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Creating a Printer Template

By Mike Pasini
Editor, Imaging Resource Newsletter

No matter how many dots per inch your printer boasts, you'll want to feed it a certain number of pixels per inch. The optimum number, to be precise. More than that just eats up RAM and time. Less than that gets you lousy print quality.

"The trick to fitting your image to the template is to change the size of the original image."

But, let's face it, we didn't bring this up to polish up our math skills. There's an easier way. It's called a printer template.

Take for example our Nameless Inkjet printer. Please. [ghostly laughter] It boasts a resolution of 600 dpi (or what it euphemistically calls "addressable raster points per inch" and what we consider to be "spots"). It can lay down 600 spots an inch either direction. No less, no more (as a certain tombstone over Les Moore once had it).

Now consider our bevy of house digicams, some sporting experimental (at the time) CCDs of merely 640 x 480 pixels, others with 2,048 x 1,536 pixels and still more with their own unique dimensions.

The game is obviously to print the images captured by the CCD on the paper (preferably that nice glossy photo stuff that costs a fortune) using the Nameless Inkjet. But how do we get from 2,048 x 1,536 pixels to 600 dpi?

The template.

In your image editing program, create a new document the size of the sheet of paper you intend to run through your printer. That would be 8.5 x 11 inches for the Nameless.

Your printer manual may tell you the resolution to use. Take a look. Our dye sub insists on 203 pixels per inch in our image; others want 300 ppi. Our inkjet says it can print a halftone screen of 85 lines per inch. Which means (even though we are printing a special kind of screen) we need at least that many pixels and no more than 2.5 times that. So we test the same image at 85 pixels per inch up to 200 ppi (212.5 rounded down).

We chose an image of a face and printed it at various lesser resolutions until we lost quality. We inspected the eyes on each print (with a loupe or magnifying glass) for both detail and color to learn that the Nameless printed the same image at 150 as it did at 200 ppi but not as fine an image at 100 as at 150 ppi.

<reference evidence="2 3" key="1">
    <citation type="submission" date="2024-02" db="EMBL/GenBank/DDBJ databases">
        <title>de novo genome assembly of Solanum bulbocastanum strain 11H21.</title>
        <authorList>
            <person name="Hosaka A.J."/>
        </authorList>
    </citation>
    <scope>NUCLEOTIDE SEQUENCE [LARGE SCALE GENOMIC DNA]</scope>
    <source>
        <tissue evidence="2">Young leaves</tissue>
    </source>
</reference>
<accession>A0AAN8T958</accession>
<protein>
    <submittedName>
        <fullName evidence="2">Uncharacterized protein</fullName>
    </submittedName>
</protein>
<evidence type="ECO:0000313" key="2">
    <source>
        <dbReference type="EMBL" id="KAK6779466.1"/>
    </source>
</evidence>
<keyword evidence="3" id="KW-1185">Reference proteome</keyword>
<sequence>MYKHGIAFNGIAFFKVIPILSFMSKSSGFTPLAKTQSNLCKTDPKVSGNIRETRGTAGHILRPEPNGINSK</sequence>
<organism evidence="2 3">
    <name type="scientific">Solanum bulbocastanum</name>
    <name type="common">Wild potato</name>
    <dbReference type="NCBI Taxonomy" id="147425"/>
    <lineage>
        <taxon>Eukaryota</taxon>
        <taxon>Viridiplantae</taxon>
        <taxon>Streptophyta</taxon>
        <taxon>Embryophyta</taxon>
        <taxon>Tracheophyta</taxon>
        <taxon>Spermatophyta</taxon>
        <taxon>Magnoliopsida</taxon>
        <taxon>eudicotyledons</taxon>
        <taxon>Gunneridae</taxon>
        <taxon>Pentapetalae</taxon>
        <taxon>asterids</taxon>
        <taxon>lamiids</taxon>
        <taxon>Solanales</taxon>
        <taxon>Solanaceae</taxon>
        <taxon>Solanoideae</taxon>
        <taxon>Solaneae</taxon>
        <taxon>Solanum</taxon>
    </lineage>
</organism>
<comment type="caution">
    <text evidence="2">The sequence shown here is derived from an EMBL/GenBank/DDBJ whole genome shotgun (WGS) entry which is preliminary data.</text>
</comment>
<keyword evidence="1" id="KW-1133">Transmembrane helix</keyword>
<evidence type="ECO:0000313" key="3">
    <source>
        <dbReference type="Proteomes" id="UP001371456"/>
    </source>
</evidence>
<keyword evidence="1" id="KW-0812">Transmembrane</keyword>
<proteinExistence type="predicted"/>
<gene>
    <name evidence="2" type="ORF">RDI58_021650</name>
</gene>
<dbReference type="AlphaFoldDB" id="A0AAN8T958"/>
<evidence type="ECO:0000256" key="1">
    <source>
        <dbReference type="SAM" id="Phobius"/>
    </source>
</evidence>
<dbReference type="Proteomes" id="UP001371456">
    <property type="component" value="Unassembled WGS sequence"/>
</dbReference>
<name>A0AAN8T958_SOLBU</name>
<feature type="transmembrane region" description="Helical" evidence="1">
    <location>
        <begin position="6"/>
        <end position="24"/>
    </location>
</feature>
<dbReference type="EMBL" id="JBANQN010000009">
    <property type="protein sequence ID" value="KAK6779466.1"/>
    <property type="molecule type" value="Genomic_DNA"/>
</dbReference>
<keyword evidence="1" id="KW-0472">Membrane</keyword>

Make sure the color mode matches what your printer driver requires (printers are CMYK beasts, but their software drivers usually convert RGB data into CMYK). The Nameless wants RGB data. Make sure the document has just a single layer, if you are blessed with layers. And fill it with white (for ink jets, to save ink) or black (for dye subs to distribute the heat evenly).

"No matter how many dots per inch your printer boasts, you'll want to feed it a certain number of pixels per inch."

Next, use your Page Setup dialog to set orientation (we have two templates, one for landscape and one for portrait), paper type (that Glossy stuff is nice), ink coverage, and any color matching options you've found work best for you. Then just save the template as a JPEG (if that's your preferred format) or TIFF with a revealing name.

You now have an optimal printing template (a virtual sheet of paper) for your printer regardless of what spells your images cast.

To tap its powers, just copy your edited camera images onto the template to arrange it (either as an 8x10 or two 5x7's or whatever you like) so it uses as much of that expensive paper as possible. And print from the template, not the original image (which preserves your original data, too). Save the template with a new name if you want to make more copies of these images later.

The trick to fitting your image to the template is to change the size of the original image. Open any image and your image editing program maps the pixels wide and high to your screen: 72 [M] or 96 [W] an inch. But you're not printing to your screen. You're printing on paper, represented by your template.

Start by changing the width or height of your final crop to your final output size without resampling, making sure Constrain Proportions is on. If you want a 5x7, say, change the short dimension from however many inches it is to 5 inches. You'll see the pixels per inch jump up from 72 but the file size remain constant, if you did this right.

If your resolution exceeds your template's (150 in our case), resample down to the template's (and apply the Unsharp Mask filter). If it is less than that, you don't have enough resolution to print at that size. Make the image height or width smaller (quick tip: change the resolution to 150 dpi).

Don't save. Just copy the image data to your template and position it efficiently. When you've filled the sheet, print it.

Set up a template for each printer you have in both orientations and fit your images from any source (scans, too) to that template and you'll (magically) get the best results from your printer with the most efficient use of your system resources.

 

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